All four gospel writers record that Pilate had a sign placed above Christ head on the cross. This “placard of the crime which was carried before the victim or hung around his neck as he walked to execution was now placed above the head of Jesus on the projecting piece This inscription gave the name and home, {Jesus of Nazareth}, and the charge on which he was convicted, {the King of the Jews} and the identification, {This is}. The four reports all give the charge and vary in the others. The inscription in full was: This is Jesus of Nazareth the King of the Jews. The three languages are mentioned only by John. Latin for law, Hebrew (Aramaic) for the Jews, Greek for everybody. The accusation correctly told the facts of the condemnation.” (Robertson). This statement, to which the Jews objected (John 19:21-23), was written to show contempt for the Jewish authorities and were not words he believed but they were absolutely true! Jesus was and is the rightful heir to the throne of Israel (cf. Luke 1:32-33) but is also King of Kings (I Tim. 6:15). These truths and Pilate’s words attest to His sovereignty and His divinity.


The proper response is clear. If He is our King and we are subject in His kingdom, our response should be obedience — complete, unquestioning obedience. God desires and deserves our worship but worship means more than offering our words to Him; He desires compliance with His will, in this is He pleased (I Sam. 15:22).

The Gospel According to Priests, scribes & elders
Mt. 27:41-44


While Jesus was on the cross the Jewish authorities mocked Him with the words, “He saved others; himself he cannot save.” (Matt. 27:42). They were in essence saying that Jesus who claimed to save others did not have the ability to save Himself. In reality He had the ability (cf. Matt. 26:52-53) but in order so save others He could not save Himself; He had to die. He died in our place. He Who was without sin gave His life so we who were sinners deserving death, could have eternal life.


We are instructed in Phil. 2:5-8 to have the same mind as Christ. Therefore like as He gave Himself for us, we should be willing to give ourselves for others. This giving could take many forms, it may be ministering to the elderly or forgotten or teaching a group of children or seeking to be a witness to the neighbors. For some there may be a clear call to a special service to God. We should seek His leading as to where we can give of ourselves as Christ gave Himself for us.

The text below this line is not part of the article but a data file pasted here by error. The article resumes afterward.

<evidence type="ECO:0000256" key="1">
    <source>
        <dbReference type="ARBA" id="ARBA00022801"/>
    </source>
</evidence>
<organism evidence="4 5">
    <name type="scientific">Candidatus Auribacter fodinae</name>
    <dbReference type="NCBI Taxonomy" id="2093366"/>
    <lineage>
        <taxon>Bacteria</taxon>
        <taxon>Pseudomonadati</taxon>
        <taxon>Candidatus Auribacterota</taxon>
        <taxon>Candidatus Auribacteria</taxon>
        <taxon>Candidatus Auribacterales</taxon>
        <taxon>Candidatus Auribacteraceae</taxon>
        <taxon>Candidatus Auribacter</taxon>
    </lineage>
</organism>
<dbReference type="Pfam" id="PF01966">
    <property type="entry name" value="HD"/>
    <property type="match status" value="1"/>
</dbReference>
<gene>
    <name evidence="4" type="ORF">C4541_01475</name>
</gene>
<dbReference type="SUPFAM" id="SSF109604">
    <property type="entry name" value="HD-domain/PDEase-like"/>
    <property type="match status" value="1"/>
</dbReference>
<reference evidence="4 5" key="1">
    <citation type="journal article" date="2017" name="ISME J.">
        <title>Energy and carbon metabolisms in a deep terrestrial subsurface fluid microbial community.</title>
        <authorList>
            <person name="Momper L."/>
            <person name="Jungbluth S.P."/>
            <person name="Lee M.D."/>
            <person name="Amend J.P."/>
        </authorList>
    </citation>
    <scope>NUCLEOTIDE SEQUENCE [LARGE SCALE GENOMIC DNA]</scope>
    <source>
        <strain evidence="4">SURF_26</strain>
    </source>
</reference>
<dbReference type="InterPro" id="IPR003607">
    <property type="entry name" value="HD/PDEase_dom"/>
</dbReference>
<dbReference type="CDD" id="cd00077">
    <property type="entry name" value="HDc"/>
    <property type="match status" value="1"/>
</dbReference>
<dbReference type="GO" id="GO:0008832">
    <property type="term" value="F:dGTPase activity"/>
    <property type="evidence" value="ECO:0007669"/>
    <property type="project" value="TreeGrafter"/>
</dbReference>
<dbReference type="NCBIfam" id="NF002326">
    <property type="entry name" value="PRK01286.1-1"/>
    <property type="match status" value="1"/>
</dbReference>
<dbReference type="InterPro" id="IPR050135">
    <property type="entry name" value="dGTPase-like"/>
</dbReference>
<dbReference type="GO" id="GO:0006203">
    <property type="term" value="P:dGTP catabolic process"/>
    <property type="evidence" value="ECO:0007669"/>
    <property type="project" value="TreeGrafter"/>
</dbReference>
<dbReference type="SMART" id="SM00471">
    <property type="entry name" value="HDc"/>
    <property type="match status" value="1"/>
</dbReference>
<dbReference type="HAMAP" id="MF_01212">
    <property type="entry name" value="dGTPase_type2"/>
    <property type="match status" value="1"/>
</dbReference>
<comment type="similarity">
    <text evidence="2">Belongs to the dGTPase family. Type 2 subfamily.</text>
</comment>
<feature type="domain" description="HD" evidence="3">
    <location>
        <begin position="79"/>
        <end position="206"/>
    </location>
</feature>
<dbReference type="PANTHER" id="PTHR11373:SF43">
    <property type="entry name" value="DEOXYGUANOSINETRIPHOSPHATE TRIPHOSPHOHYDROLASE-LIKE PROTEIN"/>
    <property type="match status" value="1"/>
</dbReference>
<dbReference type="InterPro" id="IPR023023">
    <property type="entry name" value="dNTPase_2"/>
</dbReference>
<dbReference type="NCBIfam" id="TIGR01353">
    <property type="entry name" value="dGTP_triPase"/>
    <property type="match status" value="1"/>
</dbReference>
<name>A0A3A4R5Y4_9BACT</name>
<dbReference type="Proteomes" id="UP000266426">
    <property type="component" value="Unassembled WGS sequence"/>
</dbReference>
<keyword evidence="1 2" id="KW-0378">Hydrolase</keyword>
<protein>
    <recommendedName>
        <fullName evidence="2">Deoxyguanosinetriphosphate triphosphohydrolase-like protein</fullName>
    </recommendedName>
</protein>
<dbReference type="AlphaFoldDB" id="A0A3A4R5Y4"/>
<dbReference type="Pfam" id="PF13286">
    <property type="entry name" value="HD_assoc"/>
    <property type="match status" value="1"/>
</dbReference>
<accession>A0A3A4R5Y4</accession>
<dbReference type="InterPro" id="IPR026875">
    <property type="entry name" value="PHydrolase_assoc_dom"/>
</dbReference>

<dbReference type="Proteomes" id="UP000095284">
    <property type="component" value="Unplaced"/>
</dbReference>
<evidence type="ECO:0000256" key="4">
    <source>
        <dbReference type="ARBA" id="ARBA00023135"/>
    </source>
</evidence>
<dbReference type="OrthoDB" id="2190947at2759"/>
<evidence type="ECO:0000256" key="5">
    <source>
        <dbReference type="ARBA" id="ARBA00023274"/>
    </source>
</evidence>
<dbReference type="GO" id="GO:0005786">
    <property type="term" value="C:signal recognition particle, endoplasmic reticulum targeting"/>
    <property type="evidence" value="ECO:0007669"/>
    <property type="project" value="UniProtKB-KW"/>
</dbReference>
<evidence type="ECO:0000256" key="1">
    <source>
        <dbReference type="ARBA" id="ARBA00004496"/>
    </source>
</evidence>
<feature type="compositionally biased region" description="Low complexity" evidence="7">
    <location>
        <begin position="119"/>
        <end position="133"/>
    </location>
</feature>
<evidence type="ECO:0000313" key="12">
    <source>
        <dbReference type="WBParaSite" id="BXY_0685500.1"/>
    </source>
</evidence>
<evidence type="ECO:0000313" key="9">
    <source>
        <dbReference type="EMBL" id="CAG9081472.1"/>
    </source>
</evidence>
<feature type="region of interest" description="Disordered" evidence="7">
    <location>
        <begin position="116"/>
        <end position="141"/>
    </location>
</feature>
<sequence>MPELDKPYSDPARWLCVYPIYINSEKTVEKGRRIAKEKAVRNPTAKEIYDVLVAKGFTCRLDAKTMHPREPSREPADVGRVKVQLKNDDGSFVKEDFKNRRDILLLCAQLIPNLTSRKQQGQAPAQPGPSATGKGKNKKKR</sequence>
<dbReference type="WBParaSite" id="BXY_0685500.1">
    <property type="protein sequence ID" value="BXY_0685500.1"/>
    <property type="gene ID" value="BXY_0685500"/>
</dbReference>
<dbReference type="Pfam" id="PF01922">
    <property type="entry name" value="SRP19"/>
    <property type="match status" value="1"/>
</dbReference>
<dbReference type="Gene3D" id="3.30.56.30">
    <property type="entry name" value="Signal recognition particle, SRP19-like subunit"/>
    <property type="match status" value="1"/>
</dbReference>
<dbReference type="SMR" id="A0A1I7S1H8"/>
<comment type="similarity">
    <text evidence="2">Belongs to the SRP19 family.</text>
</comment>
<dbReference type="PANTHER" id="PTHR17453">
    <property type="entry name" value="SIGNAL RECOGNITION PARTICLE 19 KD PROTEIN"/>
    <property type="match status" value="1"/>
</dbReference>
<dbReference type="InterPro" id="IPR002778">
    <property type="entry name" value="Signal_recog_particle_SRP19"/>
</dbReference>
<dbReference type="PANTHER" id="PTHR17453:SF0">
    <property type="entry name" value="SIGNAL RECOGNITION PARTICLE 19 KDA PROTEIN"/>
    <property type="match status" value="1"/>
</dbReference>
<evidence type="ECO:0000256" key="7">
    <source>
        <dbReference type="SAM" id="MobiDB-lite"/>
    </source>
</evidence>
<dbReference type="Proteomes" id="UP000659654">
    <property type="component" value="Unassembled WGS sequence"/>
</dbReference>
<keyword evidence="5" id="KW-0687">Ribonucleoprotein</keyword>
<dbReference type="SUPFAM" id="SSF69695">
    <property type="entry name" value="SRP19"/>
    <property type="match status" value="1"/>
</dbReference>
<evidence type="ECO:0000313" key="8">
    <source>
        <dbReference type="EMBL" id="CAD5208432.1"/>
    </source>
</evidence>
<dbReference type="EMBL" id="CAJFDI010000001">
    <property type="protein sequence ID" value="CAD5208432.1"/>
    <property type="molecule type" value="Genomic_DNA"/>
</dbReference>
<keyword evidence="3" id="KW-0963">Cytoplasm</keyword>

The Gospel According to the Robber
Luke 23:39-43


Crucified along side of Jesus were two condemned criminals. One joined in the taunting of those at the foot of the cross. He, in disbelief, said that if He were the Christ, to save Himself and them. The other robber, even as an unbeliever speaks the truth concerning Christ. He rebukes the other thief with the words, “Dost not thou fear God, seeing thou art in the same condemnation? And we indeed justly; for we receive the due reward of our deeds: but this man hath done nothing amiss. (Luke 23:40b-41). With these words he accepted the fact of His sinfulness. This is a necessary part of the gospel. Without the recognition of our sin, we will never turn to a Savior. In addition to preaching a message of the sinfulness of man, He joined Pilate in testifying of Jesus innocence, by saying Jesus had done nothing amiss.


Even though he spoke these words as a condemned criminal and likely an unbeliever, he certainly with His next words turned to belief in Christ. In spite of Jesus appearance, as being a helpless victim and looking nothing like a king. He, through eyes of faith, asks Jesus to remember him when He comes into His kingdom. That is faith! This is the only proper response to our sin. We must turn in faith to Christ and trust Him for the forgiveness of sins. Jesus responded by promising that day the thief would be with Him in paradise. That is the result of faith! These two robbers stand as representatives for all mankind. Both were sinners. One rejected Christ and was lost. One accepted Christ and was saved. Between heaven and hell stands the cross of Jesus. On which side do you stand?

The Gospel According to the Centurion
Mt. 27:54


Accompanying the crucifixion and death of Christ were five supernatural events. The three hours of darkness, the torn veil, the earthquake, the split rocks and saints rising from the graves. These were divine messages that the death of Christ was a singular, supreme event in all of history. They were to convince all that Jesus was in reality the Christ. A centurion stood by the cross, and witnessed these events. This professional, Roman soldier, who had doubtless witness many crucifixions, was moved with fear and said along with the other soldiers, “Truly this was the Son of God.” (Matt. 27:54). In so doing he joins the company of those who preached the gospel. There may be some question as to whether these words were spoken by an unbeliever? These could be word of mental recognition without genuine saving faith, or they could be words of one who has just come to faith in Christ. In either case he was likely an unbeliever when he was assigned to supervise the crucifixion that day. Regardless of his spiritual condition he spoke the truth; Jesus was the Son of God.


It is possible for those of who know Christ personally to allow the reality of the gospel to grow stale. We need to reserve time for personal worship on a regular basis and be shaken as this centurion was with the reality of Christ. This One, Who we read of in the Bible, is the One whom we will see face to face. We must come to live in the reality of Jesus Christ. Just as these were eye-witnesses to the reality of Jesus Christ. The day will come when we will be eye-witness to His reality. John states the reality of this confrontation with Jesus should have a purifying effect on us. when he shall appear, we shall be like him; for we shall see him as he is. And every man that hath this hope in him purifies himself, even as he is pure.” (I John 3:2b-3).

Jesse Waggoner   @JesseWaggoner

Originally published in 1997